Friday, March 30, 2007

The Lastest in Cheap Flight Resources

A little off my standard topics, I thought I would share some information about cheap travel that I read in my daily tour of financial blogs. Ultimate touring is an expensive weekend activity, and it gets really expensive when you start traveling larger distances (mainly by air).

Look at:

This blog has a number of posts on how to travel cheaply. I took a look at both:

  • - a better than Expedia or Travelocity type site with more functionality.
  • - a newer type of website that will insure you on ticket prices and look at plane ticket trends.
I was also reading this article in the Globe & Mail talks about air passes and how they can potentially save you some money. The key is in doing the math ahead of time to see if you'll save anything.

None of these options are as good as Ryan Air and Easyjet over in Europe, but maybe you can save some cash.

You also need to consider the distance you have to travel to make it worth your while. A group of us will most likely be going from Toronto to Boston (approximately 8 hours on the road) for the Boston Invite. I found a cheap flight from Buffalo to Boston for around 117 USD. The problem is the time:
  • 2 hours - ride to Buffalo
  • 1 hour - before flight check in
  • 1.5 hours - in the air
  • 30 minute - out of the airport
  • 1.5 hours - Rental and drive to Devens
These are rough estimates, but that's about 6.5 hours of traveling time over 8 hours. If there was a cheap flight directly from Toronto it might be worth it (I dislike Air Canada both in terms of cost and service). So the cost is significantly more for small time savings.

Since Canadian Nationals are in Toronto this year it looks like I probably won't be flying anywhere for Ultimate. Maybe these resources will help others save a few dollars.


Thursday, March 29, 2007

Poll Thursday - The Pattern or The Colour

Last week was an active poll.

  • 59% of you think that Ultimate is a good name for the sport
The discussion was interesting with both sides of the fence weighing in their opinion.

This week I've been thinking about cleats mainly because we're hoping to hit an outlet store on our next tournament trip. Cleats, other than a disc, are the main piece of equipment that we need to play Ultimate. For this reason, many of us are interested in cleats, cleat patterns, cleat colors, cleat material, and cleat price.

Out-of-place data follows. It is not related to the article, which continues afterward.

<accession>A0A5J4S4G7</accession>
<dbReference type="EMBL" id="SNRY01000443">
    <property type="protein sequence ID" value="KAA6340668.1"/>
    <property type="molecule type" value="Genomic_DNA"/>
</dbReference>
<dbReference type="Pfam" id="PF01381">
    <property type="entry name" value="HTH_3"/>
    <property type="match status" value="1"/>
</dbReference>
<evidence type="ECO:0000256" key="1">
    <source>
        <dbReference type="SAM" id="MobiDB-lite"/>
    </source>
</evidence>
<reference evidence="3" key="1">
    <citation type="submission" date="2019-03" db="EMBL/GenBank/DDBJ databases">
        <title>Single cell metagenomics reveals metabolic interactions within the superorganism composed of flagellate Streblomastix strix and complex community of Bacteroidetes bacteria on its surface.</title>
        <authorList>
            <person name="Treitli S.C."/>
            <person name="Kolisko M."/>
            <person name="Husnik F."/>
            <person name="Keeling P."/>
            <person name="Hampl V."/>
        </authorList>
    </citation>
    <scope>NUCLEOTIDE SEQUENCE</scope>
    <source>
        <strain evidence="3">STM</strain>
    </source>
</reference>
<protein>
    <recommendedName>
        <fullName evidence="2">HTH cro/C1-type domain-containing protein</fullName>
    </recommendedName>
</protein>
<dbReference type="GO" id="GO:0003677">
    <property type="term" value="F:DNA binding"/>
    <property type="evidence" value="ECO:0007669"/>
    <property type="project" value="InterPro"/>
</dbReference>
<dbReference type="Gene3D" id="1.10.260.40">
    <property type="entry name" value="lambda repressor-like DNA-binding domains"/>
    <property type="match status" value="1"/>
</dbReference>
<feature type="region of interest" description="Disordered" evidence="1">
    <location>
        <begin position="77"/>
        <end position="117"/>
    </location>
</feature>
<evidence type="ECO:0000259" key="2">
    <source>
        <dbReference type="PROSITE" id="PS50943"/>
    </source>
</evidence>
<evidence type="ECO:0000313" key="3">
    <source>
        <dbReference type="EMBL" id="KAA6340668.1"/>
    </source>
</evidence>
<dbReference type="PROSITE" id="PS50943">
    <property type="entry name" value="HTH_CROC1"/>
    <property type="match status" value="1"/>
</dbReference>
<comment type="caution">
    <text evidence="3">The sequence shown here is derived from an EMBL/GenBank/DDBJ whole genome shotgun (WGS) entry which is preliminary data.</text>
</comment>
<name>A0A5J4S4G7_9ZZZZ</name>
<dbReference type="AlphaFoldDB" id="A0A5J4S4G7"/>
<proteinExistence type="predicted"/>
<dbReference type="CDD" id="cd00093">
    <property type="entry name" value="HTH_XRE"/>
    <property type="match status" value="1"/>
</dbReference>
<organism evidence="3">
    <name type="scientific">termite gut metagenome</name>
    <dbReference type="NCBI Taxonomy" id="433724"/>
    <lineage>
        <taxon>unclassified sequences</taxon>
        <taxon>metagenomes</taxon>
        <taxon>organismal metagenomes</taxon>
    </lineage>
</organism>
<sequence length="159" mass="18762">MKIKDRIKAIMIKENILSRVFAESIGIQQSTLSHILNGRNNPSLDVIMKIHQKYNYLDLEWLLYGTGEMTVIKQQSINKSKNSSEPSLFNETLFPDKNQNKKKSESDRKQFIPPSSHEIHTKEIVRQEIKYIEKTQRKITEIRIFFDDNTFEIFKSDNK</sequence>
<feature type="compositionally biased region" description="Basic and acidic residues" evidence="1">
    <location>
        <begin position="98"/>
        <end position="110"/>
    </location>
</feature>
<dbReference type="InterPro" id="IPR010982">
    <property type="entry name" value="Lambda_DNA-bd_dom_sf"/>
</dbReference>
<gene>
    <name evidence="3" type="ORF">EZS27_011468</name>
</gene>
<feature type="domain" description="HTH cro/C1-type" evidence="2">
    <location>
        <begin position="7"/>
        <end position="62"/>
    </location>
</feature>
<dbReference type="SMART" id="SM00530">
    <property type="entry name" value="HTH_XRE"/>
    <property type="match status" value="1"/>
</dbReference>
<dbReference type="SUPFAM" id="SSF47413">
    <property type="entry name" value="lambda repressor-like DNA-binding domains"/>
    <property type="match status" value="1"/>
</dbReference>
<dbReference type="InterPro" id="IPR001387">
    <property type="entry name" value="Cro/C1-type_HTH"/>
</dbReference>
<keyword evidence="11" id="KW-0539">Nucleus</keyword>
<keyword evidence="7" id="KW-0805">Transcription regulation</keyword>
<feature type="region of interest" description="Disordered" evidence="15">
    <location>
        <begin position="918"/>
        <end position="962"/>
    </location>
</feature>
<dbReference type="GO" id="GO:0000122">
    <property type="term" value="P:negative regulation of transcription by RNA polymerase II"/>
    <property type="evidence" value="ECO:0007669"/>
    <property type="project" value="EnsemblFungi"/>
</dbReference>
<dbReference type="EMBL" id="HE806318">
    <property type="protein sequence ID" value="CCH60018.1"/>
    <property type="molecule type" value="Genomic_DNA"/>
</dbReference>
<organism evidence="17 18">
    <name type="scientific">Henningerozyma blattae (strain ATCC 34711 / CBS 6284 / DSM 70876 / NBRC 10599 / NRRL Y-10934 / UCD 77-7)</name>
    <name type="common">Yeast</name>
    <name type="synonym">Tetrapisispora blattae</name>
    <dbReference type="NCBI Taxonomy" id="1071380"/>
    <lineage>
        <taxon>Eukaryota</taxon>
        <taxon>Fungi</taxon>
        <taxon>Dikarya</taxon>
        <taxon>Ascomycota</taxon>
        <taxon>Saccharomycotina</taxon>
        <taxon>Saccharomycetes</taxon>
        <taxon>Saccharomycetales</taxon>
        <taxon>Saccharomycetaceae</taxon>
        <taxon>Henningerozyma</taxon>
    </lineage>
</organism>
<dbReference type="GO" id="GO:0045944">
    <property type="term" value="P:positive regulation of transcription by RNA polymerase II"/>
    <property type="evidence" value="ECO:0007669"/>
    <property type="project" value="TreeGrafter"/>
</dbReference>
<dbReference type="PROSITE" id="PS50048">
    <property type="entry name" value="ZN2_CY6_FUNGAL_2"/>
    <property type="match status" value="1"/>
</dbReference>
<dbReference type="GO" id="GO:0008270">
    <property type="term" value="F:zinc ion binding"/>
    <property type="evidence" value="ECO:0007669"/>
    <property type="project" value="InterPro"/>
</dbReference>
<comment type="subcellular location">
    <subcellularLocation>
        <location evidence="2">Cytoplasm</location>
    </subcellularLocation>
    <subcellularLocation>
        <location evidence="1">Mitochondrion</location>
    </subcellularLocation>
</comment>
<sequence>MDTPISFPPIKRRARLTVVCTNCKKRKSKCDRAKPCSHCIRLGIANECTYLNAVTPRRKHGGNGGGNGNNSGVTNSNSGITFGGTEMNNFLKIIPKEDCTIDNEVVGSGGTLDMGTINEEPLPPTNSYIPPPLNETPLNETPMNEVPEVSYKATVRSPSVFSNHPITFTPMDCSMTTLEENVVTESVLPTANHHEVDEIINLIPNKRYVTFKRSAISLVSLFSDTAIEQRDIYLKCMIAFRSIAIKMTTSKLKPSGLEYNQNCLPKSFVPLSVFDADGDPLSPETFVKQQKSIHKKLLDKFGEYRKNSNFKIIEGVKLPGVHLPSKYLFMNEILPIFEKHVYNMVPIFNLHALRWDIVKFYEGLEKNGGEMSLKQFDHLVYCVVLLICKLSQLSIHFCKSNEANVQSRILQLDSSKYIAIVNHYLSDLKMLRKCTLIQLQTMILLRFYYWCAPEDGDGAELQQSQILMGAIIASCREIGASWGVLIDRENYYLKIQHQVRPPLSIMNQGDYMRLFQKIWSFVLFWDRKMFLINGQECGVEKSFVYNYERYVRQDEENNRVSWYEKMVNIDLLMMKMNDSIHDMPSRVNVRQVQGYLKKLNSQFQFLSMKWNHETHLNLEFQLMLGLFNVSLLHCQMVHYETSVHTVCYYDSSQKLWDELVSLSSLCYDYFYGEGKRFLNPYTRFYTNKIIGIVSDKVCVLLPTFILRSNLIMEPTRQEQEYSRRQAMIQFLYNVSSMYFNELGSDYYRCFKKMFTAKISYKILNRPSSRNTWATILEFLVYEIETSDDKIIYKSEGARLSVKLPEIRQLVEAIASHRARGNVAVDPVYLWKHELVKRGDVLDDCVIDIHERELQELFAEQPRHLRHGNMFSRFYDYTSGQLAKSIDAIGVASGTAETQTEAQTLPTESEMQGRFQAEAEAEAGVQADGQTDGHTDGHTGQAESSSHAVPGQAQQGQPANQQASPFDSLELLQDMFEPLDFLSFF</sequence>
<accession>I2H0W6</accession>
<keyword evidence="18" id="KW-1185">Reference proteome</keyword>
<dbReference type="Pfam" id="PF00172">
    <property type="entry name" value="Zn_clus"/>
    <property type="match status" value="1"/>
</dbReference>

Todays first poll is "what is your favourite type of cleat?". Now I can't cover all the cleat companies and styles, so I'll just choose a few of the most popular types of cleats. After making the poll I realized even that is hard (Note that other is included on the scroll down). Feel free to add your suggestion for cleat types in the comments.

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The second poll is what aspect of the cleat is most important to you (Choices include: Comfort, Cleat Pattern, Material, Cost, Longevity, Don't Care).

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Tuesday, March 27, 2007

Phone Calls ... Over the Wires

As a captain or coach one of the toughest responsibilities is line calling. This means picking the next seven players who will play the next point.

Pictured Above: More Terminus 2007 from Chad Borer.

There are lots of factors to consider when calling lines:
  • Who played the last point?
  • Who is playing well?
  • Who has been off and is getting physically cold?
  • Are you on defense or offense?
  • How tired are different players?
  • Who do you play next?
  • What are the matchups against your opponents?
  • What are the goals of this point?
  • What is the score?
In other words, there are lots of factors to consider when picking the next line.

Considering all these variables how do you pick a line? Before starting a tournament you need to have an idea what your goals are for the tournament. This philosophy will change as the tournament progresses, but it's at least a starting point. In each game, consider your team philosophy. For example, based on who you are playing you might decide to play everyone giving the lower players on the bench more time, or maybe you want to play your weaker players to see if they can win the game while resting your superstars.

Philosophy gives a macro view of how to pick your lines. Next, you need to do micro managing. Micro managing is based on your view of the flow of the game. There's no simple procedure that describes how to make these decisions, and I find over time I've gotten better at micro managing mainly from experience.